What do you bring to the Labor Day Picnic? Well, Northern Peaches are in season!
Our local peaches are beautiful and abundant, and it is time for a special dessert. This dish makes plenty to share at a picnic or potluck. It’s best to use a mix of sweet ripe fruit, and a few that are still just a tad hard. The fruit that is slightly under ripe has more pectin and that will help in the setting of the juices. You can also add a few raspberries if you have them on hand to add another element of flavor and color. I use all-purpose flour in this but you can also use the same amount of cornstarch. This looks like a lot of ingredients, but it goes together really quickly, one bowl, one pan, messy fingers.
Preheat your oven 400 degrees. In a buttered 8 ½” X 13” baking dish, mix together:
For the Filling:
- 9 cups or so of peeled and sliced local yellow peaches
- 3/4 cup sugar
- ¼ cup flour
- ½ tsp. cinnamon
- ½ tsp. ginger
- Few grates of nutmeg
- 2 tsp. vanilla
- 1 tbsp. finely grated lemon zest
Choose ripe peaches at their peak of sweetness. Taste them! You will want the best fruit you can find. Peel them and cut into slices. Place them in the baking dish and add sugar, flour, spices, vanilla, and lemon zest. Toss everything until evenly coated and give a hefty squeeze of lemon juice over all.
No runny juice please!
Bake this for 10 minutes or so to precook the peaches. This starts the thickening of the flour and the pectin on the sauce. Remove from oven and if you have a few raspberries, toss them in too for a little extra color, but don’t add too many. Dot with a couple of tablespoons of butter.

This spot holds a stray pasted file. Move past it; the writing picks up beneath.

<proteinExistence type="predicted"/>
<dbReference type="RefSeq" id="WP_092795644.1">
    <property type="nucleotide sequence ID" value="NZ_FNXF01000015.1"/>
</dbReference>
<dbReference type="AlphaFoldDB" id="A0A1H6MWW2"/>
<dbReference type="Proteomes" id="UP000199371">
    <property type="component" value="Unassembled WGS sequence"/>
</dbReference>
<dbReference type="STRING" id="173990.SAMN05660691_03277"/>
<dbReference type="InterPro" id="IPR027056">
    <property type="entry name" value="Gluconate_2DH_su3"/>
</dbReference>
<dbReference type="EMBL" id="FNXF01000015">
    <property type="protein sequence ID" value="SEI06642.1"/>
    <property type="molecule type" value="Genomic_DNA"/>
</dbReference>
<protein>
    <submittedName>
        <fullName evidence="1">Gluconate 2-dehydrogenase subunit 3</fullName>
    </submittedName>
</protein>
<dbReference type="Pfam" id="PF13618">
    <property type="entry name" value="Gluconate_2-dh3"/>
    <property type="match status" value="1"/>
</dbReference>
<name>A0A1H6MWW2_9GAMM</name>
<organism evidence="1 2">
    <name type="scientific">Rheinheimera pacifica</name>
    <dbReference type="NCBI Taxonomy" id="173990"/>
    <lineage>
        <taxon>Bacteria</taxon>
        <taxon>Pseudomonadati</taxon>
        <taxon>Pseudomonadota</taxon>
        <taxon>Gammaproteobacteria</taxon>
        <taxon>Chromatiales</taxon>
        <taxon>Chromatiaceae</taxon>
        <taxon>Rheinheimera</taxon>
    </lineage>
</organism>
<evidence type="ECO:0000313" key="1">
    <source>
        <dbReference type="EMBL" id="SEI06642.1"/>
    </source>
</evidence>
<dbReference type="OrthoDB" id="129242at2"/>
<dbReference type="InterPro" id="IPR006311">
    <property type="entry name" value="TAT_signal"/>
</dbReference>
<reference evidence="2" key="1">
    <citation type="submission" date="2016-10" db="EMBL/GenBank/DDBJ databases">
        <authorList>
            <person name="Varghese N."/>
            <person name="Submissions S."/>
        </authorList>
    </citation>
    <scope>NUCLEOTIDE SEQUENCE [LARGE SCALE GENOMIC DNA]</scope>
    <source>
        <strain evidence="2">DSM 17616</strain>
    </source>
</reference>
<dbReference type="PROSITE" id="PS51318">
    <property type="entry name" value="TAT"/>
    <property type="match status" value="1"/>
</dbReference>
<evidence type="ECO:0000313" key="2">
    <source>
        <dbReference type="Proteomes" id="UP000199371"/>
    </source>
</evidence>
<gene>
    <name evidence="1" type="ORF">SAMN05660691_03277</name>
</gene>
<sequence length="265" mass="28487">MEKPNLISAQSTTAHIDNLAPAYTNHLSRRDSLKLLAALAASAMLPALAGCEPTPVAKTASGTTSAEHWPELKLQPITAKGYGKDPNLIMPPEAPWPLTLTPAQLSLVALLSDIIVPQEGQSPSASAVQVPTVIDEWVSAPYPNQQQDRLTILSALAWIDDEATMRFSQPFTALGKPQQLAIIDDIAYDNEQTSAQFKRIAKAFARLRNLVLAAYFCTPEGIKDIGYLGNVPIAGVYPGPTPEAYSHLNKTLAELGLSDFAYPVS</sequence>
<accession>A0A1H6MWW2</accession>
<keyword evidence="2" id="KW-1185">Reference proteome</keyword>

The topping is a simple, loose dropped biscuit dough that will be clumped on top of the precooked fruit. You can put this together easily while the fruit cooks.
For the topping:
In a large bowl, whisk together:
- 2 cups flour
- 1 tbsp. double acting baking powder, non-aluminum
- ¼ cup light brown sugar
- ½ tsp. cinnamon
- A pinch of salt
Once blended, add:
- 1 stick very cold butter, cut into small cubes
Blend together with a pastry blender, or your fingers (my preference). You will want this to still have lumpy texture, about the size of peas as they always say.
A little at a time, add:
- 1 cup half-and-half or milk
Using a light touch, gently toss with a wooden spoon, or your fingers, just until combined. You might not need all the liquid depending on the humidity of the day and the flour you use. The topping should be looser than a traditional biscuit dough, but not too wet.
Drop by dollops onto the top of the peaches. The peaches will poke out in spots. Sprinkle with turbinado sugar if you have it on hand.
Place the baking dish on a baking sheet (spillover insurance, trust me, you will need it) and place on the middle rack of the oven. Turn the heat down immediately to 375, and bake for about 40 minutes – you want the cobbler to be beautifully browned, and the fruit cooked and bubbling through the crust.
Let set for at least 30 minutes. Serve warm with vanilla ice cream or crème fraîche, which adds a little tang